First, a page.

Perangkat Pembelajaran Kurikulum 2013 Revisi Terbaru

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Why is the word Hinduism not ‘Hindu’?

I am not sure if I would be able to get through to a Hindu, let alone a non-Hindu, in such a way.

I was asked the question at a seminar by a member of a student society.

In this context, I did not know that I was actually going to be asked a question on the subject of Hinduism.

He asked me why the word ‘Hindi’ was not mentioned in the dictionary.

I told him that Sanskrit was the official language of India, and the word “Hindu” is an English translation of Sanskrit, which was used in English from the 1600s.

Then, I said that I am a Hindu but I do not believe in Hinduism, as this is not my religion.

The lecturer then asked me to identify the source of the word Hindus, but I could not do so.

This is the kind of thing that is hard to say to a nonbeliever.

When I told the lecturer that I did know the word India, he said that he would not ask me anything else.

So, after a long period of silence, I asked him to clarify.

“Why is the term Hinduism different from Buddhism?” he asked.

After a pause, he answered: I am afraid that in my country there is a tendency to think that there are similarities between Buddhism and Hinduism and that it is very hard for anyone to come to an agreement.

Is this because Buddhism is considered an ideology?

Is this because Hinduism is considered a religion?

Or is it because there is an attempt to create a Hinduism in the minds of some people?

I asked him: Is there an attempt in some parts of the world to create Hinduism?

He told me that in India there is no attempt to do that.

What does the word HINDU mean in Hindi?

What is the difference between Hindus and Muslims?

How many different languages are there in the world?

Are there any similarities between Hinduism (India) and Islam?

Is there a similarity between Buddhism (India and Islam) and Hindu Buddhism (Pakistan)?

Are the similarities between Christianity and Hindu Christianity (India)?

What about Christianity and Islam (India, China)?

Are there any parallels between Christianity (England) and Islamic Christianity (Germany)?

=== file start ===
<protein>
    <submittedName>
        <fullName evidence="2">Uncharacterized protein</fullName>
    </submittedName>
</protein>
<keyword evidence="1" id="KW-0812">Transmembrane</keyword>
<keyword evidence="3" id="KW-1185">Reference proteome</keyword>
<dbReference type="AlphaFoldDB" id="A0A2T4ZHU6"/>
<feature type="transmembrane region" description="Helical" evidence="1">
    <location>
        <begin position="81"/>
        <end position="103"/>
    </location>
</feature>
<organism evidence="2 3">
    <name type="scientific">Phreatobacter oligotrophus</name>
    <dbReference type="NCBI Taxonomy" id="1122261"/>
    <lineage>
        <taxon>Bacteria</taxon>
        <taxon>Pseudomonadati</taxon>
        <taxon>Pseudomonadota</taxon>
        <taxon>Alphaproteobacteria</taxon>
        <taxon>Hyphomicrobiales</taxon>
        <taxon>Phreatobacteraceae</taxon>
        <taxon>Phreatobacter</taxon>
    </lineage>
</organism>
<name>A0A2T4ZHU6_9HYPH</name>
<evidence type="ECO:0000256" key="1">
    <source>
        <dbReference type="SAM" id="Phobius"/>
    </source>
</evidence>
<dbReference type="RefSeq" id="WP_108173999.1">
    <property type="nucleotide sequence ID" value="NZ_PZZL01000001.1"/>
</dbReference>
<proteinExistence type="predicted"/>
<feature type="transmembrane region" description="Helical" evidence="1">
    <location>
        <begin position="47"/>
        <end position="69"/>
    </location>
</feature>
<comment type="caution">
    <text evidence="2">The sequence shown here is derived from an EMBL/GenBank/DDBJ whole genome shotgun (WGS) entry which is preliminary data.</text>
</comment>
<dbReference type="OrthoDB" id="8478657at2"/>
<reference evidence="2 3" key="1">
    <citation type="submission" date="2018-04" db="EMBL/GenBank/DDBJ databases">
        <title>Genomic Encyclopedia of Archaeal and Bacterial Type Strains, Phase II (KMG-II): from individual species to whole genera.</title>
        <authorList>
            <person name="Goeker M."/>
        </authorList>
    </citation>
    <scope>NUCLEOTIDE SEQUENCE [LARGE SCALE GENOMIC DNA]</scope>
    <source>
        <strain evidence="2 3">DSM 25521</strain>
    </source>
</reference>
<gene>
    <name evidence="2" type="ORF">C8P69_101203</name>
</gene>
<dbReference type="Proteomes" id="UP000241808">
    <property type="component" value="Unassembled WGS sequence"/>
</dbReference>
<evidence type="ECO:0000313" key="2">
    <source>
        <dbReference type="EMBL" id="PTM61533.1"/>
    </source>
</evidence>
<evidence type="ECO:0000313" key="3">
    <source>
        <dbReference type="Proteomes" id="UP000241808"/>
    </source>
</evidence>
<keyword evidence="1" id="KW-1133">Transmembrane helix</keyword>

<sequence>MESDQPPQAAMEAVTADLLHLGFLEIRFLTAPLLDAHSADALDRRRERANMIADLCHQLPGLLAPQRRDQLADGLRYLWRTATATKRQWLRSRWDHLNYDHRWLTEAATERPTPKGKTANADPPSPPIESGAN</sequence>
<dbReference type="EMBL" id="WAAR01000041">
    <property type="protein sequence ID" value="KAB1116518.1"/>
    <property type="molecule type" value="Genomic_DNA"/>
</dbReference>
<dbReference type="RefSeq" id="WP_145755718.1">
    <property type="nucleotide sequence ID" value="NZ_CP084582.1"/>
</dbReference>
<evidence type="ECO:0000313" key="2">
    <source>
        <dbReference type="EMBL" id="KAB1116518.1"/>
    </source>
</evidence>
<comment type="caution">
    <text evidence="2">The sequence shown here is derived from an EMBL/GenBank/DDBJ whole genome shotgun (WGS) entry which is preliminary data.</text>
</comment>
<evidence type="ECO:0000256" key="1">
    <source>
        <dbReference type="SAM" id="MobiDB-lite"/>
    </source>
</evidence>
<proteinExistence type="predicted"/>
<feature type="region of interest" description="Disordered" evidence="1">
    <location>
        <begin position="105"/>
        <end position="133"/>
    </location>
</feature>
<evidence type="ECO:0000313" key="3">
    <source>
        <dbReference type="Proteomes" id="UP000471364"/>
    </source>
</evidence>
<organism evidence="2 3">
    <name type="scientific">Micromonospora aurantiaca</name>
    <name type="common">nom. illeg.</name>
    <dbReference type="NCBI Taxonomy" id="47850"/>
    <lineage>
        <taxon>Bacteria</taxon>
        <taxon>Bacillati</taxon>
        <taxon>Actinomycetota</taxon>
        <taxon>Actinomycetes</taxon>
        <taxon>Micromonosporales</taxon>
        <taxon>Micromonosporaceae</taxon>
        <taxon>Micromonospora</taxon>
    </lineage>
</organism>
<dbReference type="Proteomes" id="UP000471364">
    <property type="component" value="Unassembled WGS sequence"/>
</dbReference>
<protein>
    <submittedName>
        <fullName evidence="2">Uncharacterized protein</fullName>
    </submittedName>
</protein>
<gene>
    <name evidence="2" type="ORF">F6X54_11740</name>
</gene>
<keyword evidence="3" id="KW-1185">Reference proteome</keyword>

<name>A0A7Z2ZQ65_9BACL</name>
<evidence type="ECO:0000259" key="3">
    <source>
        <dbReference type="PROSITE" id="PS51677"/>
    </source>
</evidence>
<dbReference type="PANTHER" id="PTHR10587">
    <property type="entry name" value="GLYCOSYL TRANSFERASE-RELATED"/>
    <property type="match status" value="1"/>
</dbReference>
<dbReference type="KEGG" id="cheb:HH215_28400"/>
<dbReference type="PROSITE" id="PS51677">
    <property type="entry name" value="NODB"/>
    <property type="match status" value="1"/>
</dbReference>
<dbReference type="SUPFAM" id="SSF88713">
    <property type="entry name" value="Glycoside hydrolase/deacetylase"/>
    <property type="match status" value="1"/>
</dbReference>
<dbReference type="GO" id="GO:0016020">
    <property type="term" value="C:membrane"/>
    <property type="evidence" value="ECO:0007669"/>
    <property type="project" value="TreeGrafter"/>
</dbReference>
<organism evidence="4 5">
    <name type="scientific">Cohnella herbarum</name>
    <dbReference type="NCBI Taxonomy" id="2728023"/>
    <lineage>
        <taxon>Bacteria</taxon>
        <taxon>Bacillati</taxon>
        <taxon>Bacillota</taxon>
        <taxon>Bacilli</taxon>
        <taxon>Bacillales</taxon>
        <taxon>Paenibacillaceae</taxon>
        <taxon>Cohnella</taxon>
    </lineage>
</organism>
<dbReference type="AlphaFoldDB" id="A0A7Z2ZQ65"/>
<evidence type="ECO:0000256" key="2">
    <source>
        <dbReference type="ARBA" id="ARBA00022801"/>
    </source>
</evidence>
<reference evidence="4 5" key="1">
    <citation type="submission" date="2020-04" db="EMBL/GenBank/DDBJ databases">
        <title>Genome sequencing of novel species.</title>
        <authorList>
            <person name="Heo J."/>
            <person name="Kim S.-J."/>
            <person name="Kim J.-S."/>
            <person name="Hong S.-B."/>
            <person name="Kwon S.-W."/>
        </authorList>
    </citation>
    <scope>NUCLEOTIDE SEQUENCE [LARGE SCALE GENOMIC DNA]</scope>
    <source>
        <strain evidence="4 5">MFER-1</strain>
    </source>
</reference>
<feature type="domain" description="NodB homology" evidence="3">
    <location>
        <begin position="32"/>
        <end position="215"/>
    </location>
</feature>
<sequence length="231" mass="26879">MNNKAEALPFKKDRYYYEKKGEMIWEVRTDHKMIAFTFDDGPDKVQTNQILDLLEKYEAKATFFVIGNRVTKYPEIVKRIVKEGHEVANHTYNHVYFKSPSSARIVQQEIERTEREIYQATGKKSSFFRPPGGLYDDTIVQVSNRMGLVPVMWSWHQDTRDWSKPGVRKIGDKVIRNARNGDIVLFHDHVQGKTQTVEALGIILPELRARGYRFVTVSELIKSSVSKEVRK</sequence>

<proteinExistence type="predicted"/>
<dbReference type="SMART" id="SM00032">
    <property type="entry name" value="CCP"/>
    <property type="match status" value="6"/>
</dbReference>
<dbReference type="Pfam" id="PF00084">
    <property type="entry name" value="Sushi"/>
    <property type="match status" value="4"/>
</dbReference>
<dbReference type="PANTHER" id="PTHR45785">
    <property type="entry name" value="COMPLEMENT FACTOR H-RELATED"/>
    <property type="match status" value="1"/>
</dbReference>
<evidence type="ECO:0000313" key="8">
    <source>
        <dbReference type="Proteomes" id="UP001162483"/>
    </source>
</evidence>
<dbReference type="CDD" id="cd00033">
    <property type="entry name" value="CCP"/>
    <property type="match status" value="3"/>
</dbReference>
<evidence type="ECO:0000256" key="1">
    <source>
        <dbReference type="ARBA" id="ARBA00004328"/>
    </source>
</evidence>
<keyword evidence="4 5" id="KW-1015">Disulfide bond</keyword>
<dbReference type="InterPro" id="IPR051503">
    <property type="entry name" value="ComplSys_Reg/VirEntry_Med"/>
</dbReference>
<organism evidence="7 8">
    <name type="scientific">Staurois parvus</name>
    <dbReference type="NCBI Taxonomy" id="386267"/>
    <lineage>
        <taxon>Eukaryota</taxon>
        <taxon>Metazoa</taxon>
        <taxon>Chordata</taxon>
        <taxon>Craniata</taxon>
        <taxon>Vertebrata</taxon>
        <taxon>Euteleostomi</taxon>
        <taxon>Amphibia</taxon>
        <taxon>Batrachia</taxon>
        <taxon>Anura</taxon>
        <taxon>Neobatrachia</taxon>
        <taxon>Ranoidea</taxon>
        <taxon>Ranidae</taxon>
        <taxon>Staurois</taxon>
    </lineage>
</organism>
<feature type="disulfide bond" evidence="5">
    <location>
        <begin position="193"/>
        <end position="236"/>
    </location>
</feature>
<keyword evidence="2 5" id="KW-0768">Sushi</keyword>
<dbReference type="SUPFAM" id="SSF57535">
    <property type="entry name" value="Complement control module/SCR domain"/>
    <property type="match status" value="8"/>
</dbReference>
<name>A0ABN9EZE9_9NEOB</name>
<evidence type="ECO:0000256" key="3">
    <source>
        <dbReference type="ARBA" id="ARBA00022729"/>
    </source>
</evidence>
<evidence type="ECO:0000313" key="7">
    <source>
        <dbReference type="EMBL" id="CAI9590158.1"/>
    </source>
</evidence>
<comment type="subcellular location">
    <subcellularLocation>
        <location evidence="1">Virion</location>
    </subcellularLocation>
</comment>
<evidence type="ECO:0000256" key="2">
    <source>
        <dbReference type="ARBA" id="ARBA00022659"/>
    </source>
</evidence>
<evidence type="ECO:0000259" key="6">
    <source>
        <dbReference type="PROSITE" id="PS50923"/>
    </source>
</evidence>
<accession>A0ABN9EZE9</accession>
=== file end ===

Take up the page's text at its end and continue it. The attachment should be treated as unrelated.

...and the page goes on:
How do Hindu and Muslim sects differ from each other?

Can I find a Hindu or Muslim scholar to debate my ideas?

I had asked this question at one of the seminars, and I was very happy to receive a response from someone who is familiar with the subject.

It was not the first time I had been asked the same question.

One of the most common questions that I received at the seminar was from a Muslim.

I have been asked this same question, but this time, I was able to answer it correctly, and it has a very important impact on my view on the existence of religions.

At the time, my own beliefs on the origin of religions were quite clear.

I thought that it was likely that Christianity was the original religion.

This was because Christianity has been the only religious system in the ancient world.

As a result, the Bible is considered the source book of the entire world.

This fact was confirmed by scholars in several places, such as in the New Testament.

My personal beliefs on this subject were clear and I did indeed accept that Christianity and other religions were created and developed in the time of Jesus.

However, as I came to realise that the history of religions in the past has been influenced by other religions, this also meant that my own views on the history and origins of religions would not be as clear.

On one of my recent trips to Pakistan, I met a Hindu who was very passionate about Islam.

She told me about how many Muslims in Pakistan had migrated from India in the 20th century.

But this did not mean that Islam and other non-Buddhist religions were not created in the Middle East.

A man who was in the middle of a discussion with a Muslim friend about the history, origins and influence of Christianity told me: We do not know anything about Christianity, Buddhism, Hinduism or Islam.

It is a complete mystery to us.

I also received a similar question from a Christian friend, who said that while he does not consider himself a Christian, he did not want to go to the mosque because he thought it was a mosque of some sort.

We were discussing whether I should go to a mosque or not.

His friend explained that the mosque is not a Christian or Muslim building.

It belongs to a different religion.

The building has been built by a different community.

Our discussions on the origins of the religions in this world were not entirely fruitful, as our own beliefs are not quite the same as those of other religious

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